We breezed our way through the cathedral, and then returned outside to look for the historic library that the SLI group was also going to visit. We circumnavigated the church ground – it used to be a monastery or convent – not once but twice before asking for directions in a little souvenir shop off the plaza in front of the church. She confirmed what I had suspected after seeing some signs inside the cathedral: no public tours of the library on Saturdays. The SLI group had gotten a private tour. I think my traveling companions were rather more disappointed than I was, even though we soon ran into people from the SLI group who informed us that the library was, and I quote, “really cold.” They showed us some pictures of – big surprise – more arched rooms and paintings on walls, along with some old books. Yup, no big loss.
Of course, now we had a bit of a problem. Our bus out of town wasn’t going to come for another hour and a half, we had no library to visit, and it was cold and blustery outside. So, we found a sunny bench overlooking the nearby hillside and pastures, and I started at my map of the Schwarzwald while other two girls consulted (sort of argued?) over the bus schedule and the guy just sat there. I suppose this would be an opportune time to inform you that I was on the trip with two girls – an American exchange student from up north and a Swiss girl from Geneva – and a guy, who’s an American from the northeast. They’re all in the same level of German, which is about two times higher than mine. And we spoke only German.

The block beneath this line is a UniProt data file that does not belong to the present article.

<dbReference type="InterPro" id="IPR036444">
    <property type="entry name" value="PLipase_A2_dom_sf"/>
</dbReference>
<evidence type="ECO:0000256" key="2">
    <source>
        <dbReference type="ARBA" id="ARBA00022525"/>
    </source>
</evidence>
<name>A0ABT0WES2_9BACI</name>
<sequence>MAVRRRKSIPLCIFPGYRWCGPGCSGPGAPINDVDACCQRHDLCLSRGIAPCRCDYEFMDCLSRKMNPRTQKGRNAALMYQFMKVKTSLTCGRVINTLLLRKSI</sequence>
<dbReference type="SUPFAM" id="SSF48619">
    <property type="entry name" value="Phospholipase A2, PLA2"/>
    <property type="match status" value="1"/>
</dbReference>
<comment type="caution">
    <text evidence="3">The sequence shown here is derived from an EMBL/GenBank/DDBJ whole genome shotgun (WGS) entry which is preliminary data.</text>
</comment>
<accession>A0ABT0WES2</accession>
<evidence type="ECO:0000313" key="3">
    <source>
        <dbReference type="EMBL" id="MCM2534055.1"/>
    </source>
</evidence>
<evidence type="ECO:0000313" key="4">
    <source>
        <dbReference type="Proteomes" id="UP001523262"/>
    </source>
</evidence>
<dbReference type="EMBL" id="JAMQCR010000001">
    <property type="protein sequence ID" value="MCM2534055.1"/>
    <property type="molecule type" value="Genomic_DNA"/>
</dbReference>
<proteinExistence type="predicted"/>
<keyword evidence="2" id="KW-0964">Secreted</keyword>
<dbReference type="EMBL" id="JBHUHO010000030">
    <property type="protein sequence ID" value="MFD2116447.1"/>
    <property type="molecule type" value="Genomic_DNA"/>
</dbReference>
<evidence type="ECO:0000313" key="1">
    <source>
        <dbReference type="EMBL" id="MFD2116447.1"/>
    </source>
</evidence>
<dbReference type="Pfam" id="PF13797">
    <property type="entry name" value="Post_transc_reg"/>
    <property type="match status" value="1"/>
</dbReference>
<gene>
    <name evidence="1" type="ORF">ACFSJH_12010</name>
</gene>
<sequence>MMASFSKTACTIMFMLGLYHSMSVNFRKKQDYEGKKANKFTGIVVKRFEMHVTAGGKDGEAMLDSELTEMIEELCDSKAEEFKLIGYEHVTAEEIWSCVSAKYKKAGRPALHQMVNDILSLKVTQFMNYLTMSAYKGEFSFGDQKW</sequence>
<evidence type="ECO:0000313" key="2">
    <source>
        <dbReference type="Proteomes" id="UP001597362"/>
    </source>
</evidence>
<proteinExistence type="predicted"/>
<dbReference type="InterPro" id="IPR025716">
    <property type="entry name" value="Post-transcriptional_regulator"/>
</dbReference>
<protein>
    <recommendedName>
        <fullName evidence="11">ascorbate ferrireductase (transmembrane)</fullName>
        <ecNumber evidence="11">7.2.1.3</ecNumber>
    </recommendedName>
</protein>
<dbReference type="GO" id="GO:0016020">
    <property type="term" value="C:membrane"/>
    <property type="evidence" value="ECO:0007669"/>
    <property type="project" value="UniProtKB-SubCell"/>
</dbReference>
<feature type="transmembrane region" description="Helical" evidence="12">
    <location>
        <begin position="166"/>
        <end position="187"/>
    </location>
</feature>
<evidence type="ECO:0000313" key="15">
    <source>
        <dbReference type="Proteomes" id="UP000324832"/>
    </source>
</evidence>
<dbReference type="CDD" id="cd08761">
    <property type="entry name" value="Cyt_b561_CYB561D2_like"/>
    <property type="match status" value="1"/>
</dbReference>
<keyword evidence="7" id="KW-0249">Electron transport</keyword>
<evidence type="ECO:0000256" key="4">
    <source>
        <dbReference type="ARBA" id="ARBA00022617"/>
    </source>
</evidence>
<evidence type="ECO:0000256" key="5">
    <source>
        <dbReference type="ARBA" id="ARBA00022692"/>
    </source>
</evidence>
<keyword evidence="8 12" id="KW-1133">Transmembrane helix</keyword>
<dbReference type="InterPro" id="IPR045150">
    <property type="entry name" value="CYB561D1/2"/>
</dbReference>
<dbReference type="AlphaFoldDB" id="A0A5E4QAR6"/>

Eventually, when we had about 45 minutes left before our bus would come, we made a painfully hesitant move to a cafe down the street. Our group ambivalence was becoming slightly maddening. But, inside the cafe, the other three warmed themselves with hot chocolate, and I finally thawed against the warm pane of the sunny window behind our table. We discussed the foods particular to each of our home towns, the upcoming semester, and so on. And then we headed back to the bus stop.
The long-awaited bus took us to another small train station, where we caught a 6-minute ride to the Titisee stop. A 10 minute walk down a road lined with wide sidewalks clearly constructed to accommodate large groups of ambling tourists and the racks of kitschy souvenirs that spilled out from the shops along the way. The lake itself, once we arrived at its breezy shores, was smooth and clear and surrounded by forests and the rising foothills of the Schwarzwald – quite picturesque, and, I’m sure, excellent for swimming in the summer. We found a bench in the sun and ate our lunches: in my case, a giant roll of oddly pungent and sharp smelling but delicious and crusty potato bread, some brie, and an apple.